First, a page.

Title: Creep and Drying Shrinkage of Different Fly-Ash-Based Geopolymers
Author(s): Chamila Gunasekera, Sujeeva Setunge, and David W. Law
Publication: Materials Journal
Appears on pages(s): 39-49
Keywords: compressive strength; creep; drying shrinkage; fly ash; geopolymer concrete; microstructure development; porosity distribution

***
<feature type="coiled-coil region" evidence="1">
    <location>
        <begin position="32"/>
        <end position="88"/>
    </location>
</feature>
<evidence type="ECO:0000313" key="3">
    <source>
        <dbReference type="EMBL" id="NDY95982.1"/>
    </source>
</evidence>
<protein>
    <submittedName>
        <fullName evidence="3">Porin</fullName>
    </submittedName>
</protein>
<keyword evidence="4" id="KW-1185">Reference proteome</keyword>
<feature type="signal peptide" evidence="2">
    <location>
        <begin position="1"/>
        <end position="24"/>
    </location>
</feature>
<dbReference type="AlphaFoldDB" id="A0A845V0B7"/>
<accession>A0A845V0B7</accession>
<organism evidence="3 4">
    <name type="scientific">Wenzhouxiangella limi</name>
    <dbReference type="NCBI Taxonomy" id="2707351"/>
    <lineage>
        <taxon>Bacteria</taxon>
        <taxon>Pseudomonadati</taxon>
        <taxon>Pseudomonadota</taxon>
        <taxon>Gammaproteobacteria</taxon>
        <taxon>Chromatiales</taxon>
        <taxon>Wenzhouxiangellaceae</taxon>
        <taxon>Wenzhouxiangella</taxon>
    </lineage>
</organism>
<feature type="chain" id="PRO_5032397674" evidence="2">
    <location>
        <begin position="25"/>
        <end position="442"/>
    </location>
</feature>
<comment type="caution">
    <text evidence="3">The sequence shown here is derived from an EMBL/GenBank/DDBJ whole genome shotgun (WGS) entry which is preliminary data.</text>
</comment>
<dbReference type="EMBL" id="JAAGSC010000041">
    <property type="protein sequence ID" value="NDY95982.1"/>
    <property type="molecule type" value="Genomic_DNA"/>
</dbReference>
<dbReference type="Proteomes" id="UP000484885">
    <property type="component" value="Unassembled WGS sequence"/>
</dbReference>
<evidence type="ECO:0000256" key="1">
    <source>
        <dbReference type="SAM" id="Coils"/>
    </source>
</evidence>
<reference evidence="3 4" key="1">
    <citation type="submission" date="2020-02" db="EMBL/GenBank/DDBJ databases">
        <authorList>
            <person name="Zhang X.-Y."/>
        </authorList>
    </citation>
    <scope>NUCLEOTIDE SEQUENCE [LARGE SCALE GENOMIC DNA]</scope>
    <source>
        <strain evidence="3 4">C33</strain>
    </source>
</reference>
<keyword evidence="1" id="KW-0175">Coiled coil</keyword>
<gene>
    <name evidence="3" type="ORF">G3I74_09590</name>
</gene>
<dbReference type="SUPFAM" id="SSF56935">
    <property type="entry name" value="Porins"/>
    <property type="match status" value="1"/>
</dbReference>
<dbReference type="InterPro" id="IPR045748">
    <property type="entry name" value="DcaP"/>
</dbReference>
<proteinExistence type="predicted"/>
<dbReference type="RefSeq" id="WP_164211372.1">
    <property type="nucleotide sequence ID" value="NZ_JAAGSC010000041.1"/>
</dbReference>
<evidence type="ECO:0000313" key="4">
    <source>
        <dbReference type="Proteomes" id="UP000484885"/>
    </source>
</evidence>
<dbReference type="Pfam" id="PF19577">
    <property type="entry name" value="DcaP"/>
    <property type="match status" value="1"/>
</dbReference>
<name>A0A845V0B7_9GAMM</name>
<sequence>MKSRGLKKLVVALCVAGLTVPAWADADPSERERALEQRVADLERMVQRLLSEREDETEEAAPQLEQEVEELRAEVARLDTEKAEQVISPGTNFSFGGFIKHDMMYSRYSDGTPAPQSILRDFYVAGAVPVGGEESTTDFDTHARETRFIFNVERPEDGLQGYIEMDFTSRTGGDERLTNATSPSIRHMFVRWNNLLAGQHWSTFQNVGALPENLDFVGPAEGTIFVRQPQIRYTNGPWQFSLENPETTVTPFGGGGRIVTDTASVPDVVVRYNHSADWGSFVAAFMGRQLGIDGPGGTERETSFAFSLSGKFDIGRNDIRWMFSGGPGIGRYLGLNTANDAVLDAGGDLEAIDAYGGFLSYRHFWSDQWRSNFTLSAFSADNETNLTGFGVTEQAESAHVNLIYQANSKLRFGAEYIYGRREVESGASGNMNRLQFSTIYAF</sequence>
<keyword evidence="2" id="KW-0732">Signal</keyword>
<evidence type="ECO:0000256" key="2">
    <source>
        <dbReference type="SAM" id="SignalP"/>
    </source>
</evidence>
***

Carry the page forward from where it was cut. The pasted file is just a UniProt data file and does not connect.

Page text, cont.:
Fly ash geopolymer concrete is a sustainable green construction material that has outstanding mechanical performance and is a low-energy material with a low carbon footprint. In this study, a detailed investigation of the long-term creep and drying shrinkage of three different 100% fly ash geopolymer concretes was carried out up to 1 year of age. Two geopolymers, produced from Gladstone and Pt. Augusta fly ashes, achieved approximately 700 microstrain at the end of 1 year—equivalent to the total creep strain displayed by portland cement (PC) concrete. Moreover, both geopolymer concretes displayed a lower creep coefficient than PC concrete. Hence, AS 3600 or the CEB-FIP model could be conservatively used to predict creep coefficient for two geopolymers. However, the Tarong fly ash geopolymer concrete differed significantly from the other geopolymers and achieved approximately 1900 microstrain after 1 year. The drying shrinkage of Gladstone and Pt. Augusta geopolymer concretes at 1 year are 175 and 190 microstrain, respectively, while Tarong geopolymer and PC concrete achieved 615 and 475 microstrain, respectively. All the fly ash geopolymer concrete showed lower drying shrinkage than the maximum permitted value recommended by AS3600. Incorporation of calcium-aluminasilicate-hydrate (C-A-S-H) gel with the sodium-alumina-silicatehydrate (N-A-S-H) geopolymeric gel was seen to positively affect the packing density of the gel phase. The degree of uniformity and compactness of aluminosilicate gel matrix together with the macroporosity in the 50 nm to 1 μm range was identified as determining the long-term creep and drying shrinkage of the 100% low-calcium fly ash geopolymer concrete.